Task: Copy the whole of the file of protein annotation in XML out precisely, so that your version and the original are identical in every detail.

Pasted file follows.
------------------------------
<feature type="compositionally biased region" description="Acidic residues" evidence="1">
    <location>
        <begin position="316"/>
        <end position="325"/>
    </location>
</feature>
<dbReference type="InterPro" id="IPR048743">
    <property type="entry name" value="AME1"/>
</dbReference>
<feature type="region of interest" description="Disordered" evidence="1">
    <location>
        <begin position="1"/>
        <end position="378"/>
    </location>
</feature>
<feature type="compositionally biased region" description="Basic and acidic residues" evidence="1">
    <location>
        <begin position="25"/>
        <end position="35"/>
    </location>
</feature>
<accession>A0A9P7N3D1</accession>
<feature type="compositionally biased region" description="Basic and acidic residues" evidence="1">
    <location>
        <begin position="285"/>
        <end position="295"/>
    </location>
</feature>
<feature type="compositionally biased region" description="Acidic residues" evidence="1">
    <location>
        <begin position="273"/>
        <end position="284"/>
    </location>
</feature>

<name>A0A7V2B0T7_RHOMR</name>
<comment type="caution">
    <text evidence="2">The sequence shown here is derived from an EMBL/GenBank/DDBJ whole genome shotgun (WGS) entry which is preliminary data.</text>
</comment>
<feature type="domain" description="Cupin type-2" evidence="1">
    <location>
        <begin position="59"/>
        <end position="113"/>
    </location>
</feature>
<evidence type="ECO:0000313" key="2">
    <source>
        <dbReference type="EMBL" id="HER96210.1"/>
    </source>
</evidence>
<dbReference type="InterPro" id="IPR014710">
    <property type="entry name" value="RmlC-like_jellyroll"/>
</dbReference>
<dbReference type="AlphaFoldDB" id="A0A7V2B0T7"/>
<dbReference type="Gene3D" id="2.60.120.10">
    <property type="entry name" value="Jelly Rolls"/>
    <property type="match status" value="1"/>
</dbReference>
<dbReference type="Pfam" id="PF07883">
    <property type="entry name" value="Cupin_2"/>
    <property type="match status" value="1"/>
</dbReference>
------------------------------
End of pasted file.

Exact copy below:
<feature type="compositionally biased region" description="Acidic residues" evidence="1">
    <location>
        <begin position="316"/>
        <end position="325"/>
    </location>
</feature>
<dbReference type="InterPro" id="IPR048743">
    <property type="entry name" value="AME1"/>
</dbReference>
<feature type="region of interest" description="Disordered" evidence="1">
    <location>
        <begin position="1"/>
        <end position="378"/>
    </location>
</feature>
<feature type="compositionally biased region" description="Basic and acidic residues" evidence="1">
    <location>
        <begin position="25"/>
        <end position="35"/>
    </location>
</feature>
<accession>A0A9P7N3D1</accession>
<feature type="compositionally biased region" description="Basic and acidic residues" evidence="1">
    <location>
        <begin position="285"/>
        <end position="295"/>
    </location>
</feature>
<feature type="compositionally biased region" description="Acidic residues" evidence="1">
    <location>
        <begin position="273"/>
        <end position="284"/>
    </location>
</feature>

<name>A0A7V2B0T7_RHOMR</name>
<comment type="caution">
    <text evidence="2">The sequence shown here is derived from an EMBL/GenBank/DDBJ whole genome shotgun (WGS) entry which is preliminary data.</text>
</comment>
<feature type="domain" description="Cupin type-2" evidence="1">
    <location>
        <begin position="59"/>
        <end position="113"/>
    </location>
</feature>
<evidence type="ECO:0000313" key="2">
    <source>
        <dbReference type="EMBL" id="HER96210.1"/>
    </source>
</evidence>
<dbReference type="InterPro" id="IPR014710">
    <property type="entry name" value="RmlC-like_jellyroll"/>
</dbReference>
<dbReference type="AlphaFoldDB" id="A0A7V2B0T7"/>
<dbReference type="Gene3D" id="2.60.120.10">
    <property type="entry name" value="Jelly Rolls"/>
    <property type="match status" value="1"/>
</dbReference>
<dbReference type="Pfam" id="PF07883">
    <property type="entry name" value="Cupin_2"/>
    <property type="match status" value="1"/>
</dbReference>